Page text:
Prince Albert Victor, Duke of Clarence and Avondale (eldest grandson of Queen Victoria)
in a hunting camp in Nepal with Maharajah Bir Shumsher

After the second Delhi Durbar of 1911 A.D. King George V came to shoot tigers in Sukhibar and Kasra jungles of Nepal Terai at the invitation of Prime Minister Chandra Shumsher J. B. Rana. During a period of 10 days from 18 to 28 December he bagged 21 tigers, 8 rhinos and a bear. Prince of Wales, later King Edward VIII, also came to shoot here in 1921 A.D. during Chandra Shumsher’s rule. He was fated to abdicate the throne of England for Mrs. Wallis Simpson’s company! A big hunting camp was prepared for Queen Elizabeth II and Prince Phillip as regal entertainment by King Mahendra during her state visit to Nepal in 1961 A.D. Although neither of them actually shot a tiger, there were others in the royal retinue who did.

King George V with Maharajah Chandra and tiger he bagged
King George V hunting tigers in Nepal hosted by Maharajah Chandra Shumsher

One important historical royalty, non British, to have hunted in the western Terai region of Nepal was Archduke Franz Ferdinand, whose assassination in 1914 triggered World War I. He arrived from India at the invitation of Maharajah Bir Shumsher in March 1893 to shoot in various camps. He was welcomed by Kesar Singh Thapa, the uncle of Maharajah Bir, and his son Prem Shumsher Thapa and the British Resident in Nepal Colonel H. Wylie. The hunt has been well documented by the Archduke.

Archduke Franz Ferdinand (3rd from left) with tiger he bagged in Nepal Terai 1889 A.D. Colonel Keshar Singh Thapa, brother-in-law of Dhir Shumsher, and his son Prem Shumsher Thapa are the organizers of the shoot.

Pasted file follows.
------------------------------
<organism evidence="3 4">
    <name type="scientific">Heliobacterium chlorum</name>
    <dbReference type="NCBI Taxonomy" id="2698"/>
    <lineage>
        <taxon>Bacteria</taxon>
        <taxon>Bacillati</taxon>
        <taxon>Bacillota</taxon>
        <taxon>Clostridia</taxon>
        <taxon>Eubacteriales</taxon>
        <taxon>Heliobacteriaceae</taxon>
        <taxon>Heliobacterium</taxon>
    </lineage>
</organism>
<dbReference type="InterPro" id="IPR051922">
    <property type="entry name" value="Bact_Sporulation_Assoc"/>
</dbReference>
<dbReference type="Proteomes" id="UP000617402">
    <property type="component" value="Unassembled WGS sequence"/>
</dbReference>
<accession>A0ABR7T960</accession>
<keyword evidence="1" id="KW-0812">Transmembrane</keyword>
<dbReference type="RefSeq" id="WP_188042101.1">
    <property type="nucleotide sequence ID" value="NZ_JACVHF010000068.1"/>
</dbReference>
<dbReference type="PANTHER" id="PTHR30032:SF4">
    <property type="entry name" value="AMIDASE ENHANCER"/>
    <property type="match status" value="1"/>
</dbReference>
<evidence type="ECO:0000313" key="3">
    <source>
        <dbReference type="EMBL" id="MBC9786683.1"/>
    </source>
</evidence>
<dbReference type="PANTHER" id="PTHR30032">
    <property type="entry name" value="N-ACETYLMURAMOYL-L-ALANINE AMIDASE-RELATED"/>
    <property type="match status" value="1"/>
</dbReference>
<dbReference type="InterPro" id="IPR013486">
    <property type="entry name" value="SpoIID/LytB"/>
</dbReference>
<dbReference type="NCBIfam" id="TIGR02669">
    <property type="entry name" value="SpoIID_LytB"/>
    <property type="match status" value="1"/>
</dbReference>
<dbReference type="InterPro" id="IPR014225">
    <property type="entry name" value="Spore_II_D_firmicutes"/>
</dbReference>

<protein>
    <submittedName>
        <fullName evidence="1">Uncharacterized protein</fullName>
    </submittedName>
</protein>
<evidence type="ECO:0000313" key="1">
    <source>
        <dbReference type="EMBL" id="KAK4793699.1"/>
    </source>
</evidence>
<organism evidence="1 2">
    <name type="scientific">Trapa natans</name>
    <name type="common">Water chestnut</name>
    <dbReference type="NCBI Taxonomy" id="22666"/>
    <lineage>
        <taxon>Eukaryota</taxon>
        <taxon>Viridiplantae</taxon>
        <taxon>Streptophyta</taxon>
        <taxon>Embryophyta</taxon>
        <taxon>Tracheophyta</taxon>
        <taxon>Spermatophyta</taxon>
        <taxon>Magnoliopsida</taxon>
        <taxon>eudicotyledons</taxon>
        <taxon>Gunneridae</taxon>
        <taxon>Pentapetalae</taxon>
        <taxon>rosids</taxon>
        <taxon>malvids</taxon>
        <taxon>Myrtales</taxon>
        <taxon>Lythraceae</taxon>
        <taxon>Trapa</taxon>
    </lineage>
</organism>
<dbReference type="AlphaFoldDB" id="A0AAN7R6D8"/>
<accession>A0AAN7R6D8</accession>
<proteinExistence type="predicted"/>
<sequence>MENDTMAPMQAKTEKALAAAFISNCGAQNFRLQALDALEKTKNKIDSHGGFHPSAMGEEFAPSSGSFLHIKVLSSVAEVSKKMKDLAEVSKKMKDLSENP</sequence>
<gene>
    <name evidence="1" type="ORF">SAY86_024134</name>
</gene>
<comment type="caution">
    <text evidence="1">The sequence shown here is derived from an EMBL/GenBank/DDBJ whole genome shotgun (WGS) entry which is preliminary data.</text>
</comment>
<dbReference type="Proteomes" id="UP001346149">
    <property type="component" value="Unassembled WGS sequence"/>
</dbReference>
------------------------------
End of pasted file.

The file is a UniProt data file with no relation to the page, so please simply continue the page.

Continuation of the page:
Viceroy Lord Curzon had requested Maharajah Bir Shumsher for a tiger shoot in Nepal. However, due to the ill health of Bir, this hunt could materialize only after Maharajah Dev Shumsher came to power. He designated Colonel Harkha Jung Thapa the grandson of Jung Bahadur Rana from his daughter Badan Kumari to organize the shoot for the viceroy.

Viceroy Lord Curzon with rhino he bagged. Seen is Colonel Harkha Jung Thapa

Nepal Shikar Pvt. Ltd. hosted many latter-day Nawabs of business dynasties from America during its existence. Hunting tigers in the jungles of Nepal came to an end after the 1972 season when tiger hunting was banned to protect these magnificent beasts. As to that mysterious aircraft flying in the night skies we later found out that it was bringing in a wounded Queen Ratna from Suklaphanta back to Kathmandu for treatment after a freak hunting accident. A bullet had missed the intended target, a swamp deer, from King Mahendra’s rifle, ricocheted off a rock boulder and hit the queen sitting atop another elephant in the arm. King Mahendra himself would soon succumb to a fatal heart attack after shooting a tiger. The era of big game hunting in Nepal would soon come to a close.

Prince of Wales, later to become King Edward VIII,
hunting tigers in Nepal Terai hosted by Maharajah Chandra Shumsher, 1921